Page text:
CHARLESTON, W.Va.—The Democrat looking to unseat Republican U.S. Rep. Shelley Moore Capito in the general election challenged her Friday to release details of her mortgages on properties in Charleston, Lexington, Va., and Washington, D.C.
Howard Swint’s challenge came after the Charleston Gazette reported that House Speaker John Boehner was headed to West Virginia to attend a private fundraiser at Capito’s home.
The event is for freshman House of Delegates member Rick Snuffer, who’s taking on Democratic U.S. Rep. Nick Rahall this fall. Snuffer lost when he challenged Rahall in 2004.
Capito’s re-election campaign said the visit underscores the importance of the congressional contest.
But Swint saw something different. He said it’s the time to ask whether Capito, a member of the House Financial Services Committee, got “preferential terms” for her mortgages.
“Congresswoman Capito has complied and fully disclosed all of her financial information and her mortgages, as required by federal law,” spokesman Kent Gates said.
Swint is an associate broker for West Virginia Commercial LP.
“If he’s so interested in disclosure and full accounting, why doesn’t he release all his clients and business actions, including his arrangements with JP Morgan Chase, which was the largest recipient of TARP money?,” Gates asked.
TARP is the Troubled Assets Relief Program, the official name for the 2009 Wall Street bailout.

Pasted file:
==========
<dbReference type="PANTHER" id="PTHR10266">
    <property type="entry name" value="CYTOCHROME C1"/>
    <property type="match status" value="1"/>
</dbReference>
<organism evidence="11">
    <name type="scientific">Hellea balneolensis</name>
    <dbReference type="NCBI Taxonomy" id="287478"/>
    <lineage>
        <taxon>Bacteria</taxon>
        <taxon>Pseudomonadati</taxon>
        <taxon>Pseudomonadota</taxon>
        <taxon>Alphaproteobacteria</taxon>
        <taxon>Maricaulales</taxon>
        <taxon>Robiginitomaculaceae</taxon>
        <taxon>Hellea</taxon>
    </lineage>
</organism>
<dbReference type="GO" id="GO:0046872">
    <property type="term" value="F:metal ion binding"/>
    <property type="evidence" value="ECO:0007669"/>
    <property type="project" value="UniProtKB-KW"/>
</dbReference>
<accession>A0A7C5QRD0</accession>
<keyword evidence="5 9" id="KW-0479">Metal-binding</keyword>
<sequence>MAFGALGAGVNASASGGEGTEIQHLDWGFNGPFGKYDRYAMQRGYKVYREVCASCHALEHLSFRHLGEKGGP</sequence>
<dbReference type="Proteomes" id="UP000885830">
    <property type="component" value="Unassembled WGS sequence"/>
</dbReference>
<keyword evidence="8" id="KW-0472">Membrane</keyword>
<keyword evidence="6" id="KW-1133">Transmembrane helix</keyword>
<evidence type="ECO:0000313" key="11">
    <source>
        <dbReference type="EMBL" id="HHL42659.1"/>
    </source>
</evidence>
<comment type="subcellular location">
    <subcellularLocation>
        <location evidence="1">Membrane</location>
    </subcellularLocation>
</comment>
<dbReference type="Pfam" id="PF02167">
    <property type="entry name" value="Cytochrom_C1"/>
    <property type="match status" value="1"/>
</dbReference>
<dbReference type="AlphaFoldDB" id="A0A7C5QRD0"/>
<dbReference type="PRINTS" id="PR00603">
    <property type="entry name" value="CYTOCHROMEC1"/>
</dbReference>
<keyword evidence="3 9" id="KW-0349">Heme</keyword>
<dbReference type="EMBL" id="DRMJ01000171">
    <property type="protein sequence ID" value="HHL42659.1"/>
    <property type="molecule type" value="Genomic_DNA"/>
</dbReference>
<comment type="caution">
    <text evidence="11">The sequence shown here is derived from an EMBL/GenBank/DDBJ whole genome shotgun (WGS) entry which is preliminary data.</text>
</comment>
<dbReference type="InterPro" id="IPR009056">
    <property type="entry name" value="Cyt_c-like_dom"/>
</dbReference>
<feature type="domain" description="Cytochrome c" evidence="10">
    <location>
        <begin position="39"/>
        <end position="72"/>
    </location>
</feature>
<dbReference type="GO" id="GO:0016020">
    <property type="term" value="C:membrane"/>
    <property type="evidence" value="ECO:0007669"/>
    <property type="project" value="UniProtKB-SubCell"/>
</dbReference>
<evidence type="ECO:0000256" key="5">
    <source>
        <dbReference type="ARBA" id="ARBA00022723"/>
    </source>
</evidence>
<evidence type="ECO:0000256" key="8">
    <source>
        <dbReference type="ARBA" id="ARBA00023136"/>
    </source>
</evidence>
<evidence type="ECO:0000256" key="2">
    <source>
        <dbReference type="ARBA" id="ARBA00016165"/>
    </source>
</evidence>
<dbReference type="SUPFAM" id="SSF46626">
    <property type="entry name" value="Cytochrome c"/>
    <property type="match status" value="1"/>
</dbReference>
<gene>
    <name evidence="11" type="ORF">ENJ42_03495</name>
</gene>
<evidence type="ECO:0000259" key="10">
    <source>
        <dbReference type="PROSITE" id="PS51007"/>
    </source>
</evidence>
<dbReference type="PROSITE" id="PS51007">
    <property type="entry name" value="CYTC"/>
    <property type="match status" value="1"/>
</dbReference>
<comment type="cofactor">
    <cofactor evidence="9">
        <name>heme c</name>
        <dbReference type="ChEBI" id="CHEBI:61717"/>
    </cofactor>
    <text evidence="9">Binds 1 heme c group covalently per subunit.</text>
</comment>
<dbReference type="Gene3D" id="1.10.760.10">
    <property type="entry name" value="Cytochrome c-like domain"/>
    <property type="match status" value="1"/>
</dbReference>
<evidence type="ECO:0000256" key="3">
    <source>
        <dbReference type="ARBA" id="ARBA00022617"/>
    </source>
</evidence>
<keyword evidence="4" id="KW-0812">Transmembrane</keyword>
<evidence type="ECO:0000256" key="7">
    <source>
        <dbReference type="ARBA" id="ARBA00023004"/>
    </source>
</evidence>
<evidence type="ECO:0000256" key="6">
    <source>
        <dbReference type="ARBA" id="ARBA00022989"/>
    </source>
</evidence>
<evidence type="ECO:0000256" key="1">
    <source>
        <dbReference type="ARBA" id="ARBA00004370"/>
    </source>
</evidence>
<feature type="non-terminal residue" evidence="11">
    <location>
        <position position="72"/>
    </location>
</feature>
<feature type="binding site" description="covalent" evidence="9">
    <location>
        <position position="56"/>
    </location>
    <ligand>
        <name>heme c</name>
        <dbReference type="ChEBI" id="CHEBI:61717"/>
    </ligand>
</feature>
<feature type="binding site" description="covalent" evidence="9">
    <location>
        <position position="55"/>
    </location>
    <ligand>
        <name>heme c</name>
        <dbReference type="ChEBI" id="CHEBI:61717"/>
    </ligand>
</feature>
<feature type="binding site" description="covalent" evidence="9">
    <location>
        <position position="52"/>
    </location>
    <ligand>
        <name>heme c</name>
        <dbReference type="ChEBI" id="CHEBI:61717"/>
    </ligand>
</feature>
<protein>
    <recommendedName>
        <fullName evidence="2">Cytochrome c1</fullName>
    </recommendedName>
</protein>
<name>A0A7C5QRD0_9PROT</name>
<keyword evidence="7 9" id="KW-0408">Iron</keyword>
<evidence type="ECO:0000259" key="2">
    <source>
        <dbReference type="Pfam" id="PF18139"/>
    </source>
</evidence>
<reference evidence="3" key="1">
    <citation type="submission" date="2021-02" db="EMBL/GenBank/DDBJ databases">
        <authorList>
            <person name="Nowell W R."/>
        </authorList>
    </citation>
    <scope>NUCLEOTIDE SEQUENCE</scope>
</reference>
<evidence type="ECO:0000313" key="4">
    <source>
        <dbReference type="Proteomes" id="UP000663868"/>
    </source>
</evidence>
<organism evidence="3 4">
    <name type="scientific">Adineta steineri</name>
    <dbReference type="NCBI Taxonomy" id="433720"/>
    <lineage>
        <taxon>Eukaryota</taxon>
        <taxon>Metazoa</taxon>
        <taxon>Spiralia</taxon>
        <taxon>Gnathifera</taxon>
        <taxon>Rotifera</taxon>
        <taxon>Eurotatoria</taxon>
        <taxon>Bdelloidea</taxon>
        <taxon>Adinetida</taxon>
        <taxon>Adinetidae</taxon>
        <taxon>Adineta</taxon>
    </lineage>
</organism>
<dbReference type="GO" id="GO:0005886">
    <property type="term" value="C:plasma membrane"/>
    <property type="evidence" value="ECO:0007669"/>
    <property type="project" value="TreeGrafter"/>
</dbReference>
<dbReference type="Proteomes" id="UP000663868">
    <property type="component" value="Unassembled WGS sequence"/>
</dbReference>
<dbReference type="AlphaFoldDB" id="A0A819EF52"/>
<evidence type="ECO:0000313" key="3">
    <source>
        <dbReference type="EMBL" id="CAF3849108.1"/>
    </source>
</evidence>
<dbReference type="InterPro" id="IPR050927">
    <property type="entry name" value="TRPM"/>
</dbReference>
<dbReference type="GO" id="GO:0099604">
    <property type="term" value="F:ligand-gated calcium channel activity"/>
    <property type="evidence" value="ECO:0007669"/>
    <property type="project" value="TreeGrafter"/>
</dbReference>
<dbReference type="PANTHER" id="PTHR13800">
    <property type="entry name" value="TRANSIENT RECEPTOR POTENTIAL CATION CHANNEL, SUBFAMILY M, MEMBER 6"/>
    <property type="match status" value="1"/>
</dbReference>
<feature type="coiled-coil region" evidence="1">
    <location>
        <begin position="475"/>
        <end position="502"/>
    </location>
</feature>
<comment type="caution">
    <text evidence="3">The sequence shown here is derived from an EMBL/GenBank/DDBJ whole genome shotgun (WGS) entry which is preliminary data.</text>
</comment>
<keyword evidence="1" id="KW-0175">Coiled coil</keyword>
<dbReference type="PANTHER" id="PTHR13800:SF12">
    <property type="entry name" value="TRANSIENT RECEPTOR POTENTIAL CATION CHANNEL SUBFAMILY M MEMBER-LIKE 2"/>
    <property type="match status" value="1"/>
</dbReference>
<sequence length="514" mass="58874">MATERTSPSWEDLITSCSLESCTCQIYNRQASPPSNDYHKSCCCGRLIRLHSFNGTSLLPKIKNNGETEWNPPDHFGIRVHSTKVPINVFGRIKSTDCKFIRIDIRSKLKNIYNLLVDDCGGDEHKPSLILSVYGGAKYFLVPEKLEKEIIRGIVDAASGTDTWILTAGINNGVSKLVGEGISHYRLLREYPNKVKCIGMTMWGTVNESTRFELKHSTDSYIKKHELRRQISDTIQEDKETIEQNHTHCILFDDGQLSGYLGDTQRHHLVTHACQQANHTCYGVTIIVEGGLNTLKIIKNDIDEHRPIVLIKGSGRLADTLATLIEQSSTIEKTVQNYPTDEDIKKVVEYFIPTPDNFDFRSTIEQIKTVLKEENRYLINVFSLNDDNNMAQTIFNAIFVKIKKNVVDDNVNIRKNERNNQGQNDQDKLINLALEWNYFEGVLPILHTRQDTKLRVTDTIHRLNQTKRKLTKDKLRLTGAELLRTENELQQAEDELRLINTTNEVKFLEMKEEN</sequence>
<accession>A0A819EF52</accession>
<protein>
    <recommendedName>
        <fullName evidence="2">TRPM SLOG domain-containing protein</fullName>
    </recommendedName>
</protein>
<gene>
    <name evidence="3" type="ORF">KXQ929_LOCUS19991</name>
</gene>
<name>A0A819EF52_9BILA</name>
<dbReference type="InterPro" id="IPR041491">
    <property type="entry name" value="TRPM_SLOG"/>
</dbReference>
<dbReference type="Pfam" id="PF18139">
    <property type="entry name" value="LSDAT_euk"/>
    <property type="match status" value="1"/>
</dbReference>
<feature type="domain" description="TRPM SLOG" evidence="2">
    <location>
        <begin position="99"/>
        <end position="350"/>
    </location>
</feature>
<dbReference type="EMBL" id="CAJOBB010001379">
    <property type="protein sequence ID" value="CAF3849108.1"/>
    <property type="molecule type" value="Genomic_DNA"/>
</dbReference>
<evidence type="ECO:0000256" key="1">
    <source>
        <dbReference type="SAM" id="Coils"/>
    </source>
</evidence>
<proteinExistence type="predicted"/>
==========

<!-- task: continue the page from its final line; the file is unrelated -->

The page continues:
The financial services sector is a key part of her donor base, and Capito’s husband has worked for banks and investment firms.
But Capito co-sponsored the recently passed STOCK Act, which stands for Stop Trading on Congressional Knowledge. The legislation explicitly bans members of Congress, the president and thousands of other federal workers from profiting from nonpublic information learned on the job.
Swint said it “would be viewed as highly unethical” for any member of the committee to have received below-market terms from a bank or mortgage lender it was charged with overseeing.
In financial disclosure forms that members of Congress were required to file for the first time this year, Capito and husband Charles reported that they owe $250,000-$500,000 on their home mortgage in Charleston, and the same amount on a property in Washington.
The Daily Mail said those mortgages are with Wells Fargo, and both were refinanced last year.
Meanwhile, Charles Capito owes CitiMortgage $100,000-$250,000 for real estate in Lexington, the report said. Previously a rental property, it’s now considered a second home.